The importance of education is one of the most controversial issues facing the country today.
This year, the education minister has decided to give parents more power in their child’s life and to encourage parents to read to their children.
It is the first time a minister has taken this step, and it is a clear indication of the growing interest of parents and teachers in reading.
In September, the first minister and her cabinet met with a group of children from four local schools in a bid to help them with reading.
The meeting took place as the government was planning a national day of reading in schools.
“We wanted to encourage teachers to take the time to read their children, especially in the first grade, and that’s when I came up with this idea,” Ms O’Leary said.
“There are children who can’t read, so what we are looking at is what can we do to get them interested in reading and help them develop that independence.”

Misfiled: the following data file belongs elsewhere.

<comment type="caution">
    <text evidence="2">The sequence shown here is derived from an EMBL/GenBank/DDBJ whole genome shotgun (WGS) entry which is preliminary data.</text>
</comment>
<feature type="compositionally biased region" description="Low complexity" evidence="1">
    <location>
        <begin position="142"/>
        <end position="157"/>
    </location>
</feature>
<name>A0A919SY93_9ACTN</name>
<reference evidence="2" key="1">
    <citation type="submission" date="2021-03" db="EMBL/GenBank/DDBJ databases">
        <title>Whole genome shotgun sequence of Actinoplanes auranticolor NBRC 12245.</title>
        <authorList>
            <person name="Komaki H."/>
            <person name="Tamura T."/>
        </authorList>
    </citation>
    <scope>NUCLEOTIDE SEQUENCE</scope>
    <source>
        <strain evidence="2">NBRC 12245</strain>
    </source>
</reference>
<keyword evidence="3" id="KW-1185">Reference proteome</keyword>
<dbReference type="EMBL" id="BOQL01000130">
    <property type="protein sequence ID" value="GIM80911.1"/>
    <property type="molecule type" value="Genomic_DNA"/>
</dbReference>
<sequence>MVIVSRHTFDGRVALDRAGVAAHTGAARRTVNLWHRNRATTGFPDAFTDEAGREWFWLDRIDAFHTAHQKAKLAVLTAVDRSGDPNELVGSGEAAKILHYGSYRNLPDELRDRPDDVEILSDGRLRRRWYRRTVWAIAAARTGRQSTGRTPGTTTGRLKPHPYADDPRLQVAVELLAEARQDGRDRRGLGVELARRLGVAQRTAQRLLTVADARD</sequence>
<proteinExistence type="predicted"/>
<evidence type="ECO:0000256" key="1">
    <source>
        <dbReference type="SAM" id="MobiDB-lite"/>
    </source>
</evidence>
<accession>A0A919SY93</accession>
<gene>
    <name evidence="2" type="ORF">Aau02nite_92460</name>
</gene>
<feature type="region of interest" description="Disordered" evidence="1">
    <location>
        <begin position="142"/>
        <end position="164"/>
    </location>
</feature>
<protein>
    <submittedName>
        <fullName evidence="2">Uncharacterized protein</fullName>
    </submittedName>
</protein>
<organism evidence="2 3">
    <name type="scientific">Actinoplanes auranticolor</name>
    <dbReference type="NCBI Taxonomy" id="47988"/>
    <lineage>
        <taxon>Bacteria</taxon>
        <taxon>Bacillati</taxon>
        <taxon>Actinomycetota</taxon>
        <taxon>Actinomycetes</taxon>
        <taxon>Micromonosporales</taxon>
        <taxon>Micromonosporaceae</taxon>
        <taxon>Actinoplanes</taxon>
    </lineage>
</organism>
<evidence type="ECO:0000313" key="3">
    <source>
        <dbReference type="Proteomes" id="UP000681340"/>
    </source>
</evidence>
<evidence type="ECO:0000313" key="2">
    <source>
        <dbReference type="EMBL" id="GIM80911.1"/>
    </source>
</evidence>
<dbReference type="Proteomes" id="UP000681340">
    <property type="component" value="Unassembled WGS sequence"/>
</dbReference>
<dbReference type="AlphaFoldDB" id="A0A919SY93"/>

Ms O’Donnell said the goal of the event was to give families a voice in their children’s education, but the meeting also reflected wider changes.
“The reading of children has been the backbone of our education system,” she said.
At the meeting, she and her colleagues talked about the need for more children to read and how parents should help their children read.
She said parents need to have “the ability to talk to their child and be there for them and encourage them”.
“When parents feel they have a sense of control over their child, it makes it easier to make decisions,” Ms Larkin said.
The education minister said she believed there was still room for improvement.
“It is a difficult balance, but we do have to think about the whole family and I think there is still a lot more we can do for parents to make sure they are well-equipped to do so,” she added.
Topics:education,education-industry,government-and-politics,schools,school-and‐learning,family-and–children,children,community-and‑society,canberra-2600,actFirst posted September 01, 2019 12:08:56Contact Karen O’NeillMore stories from Australia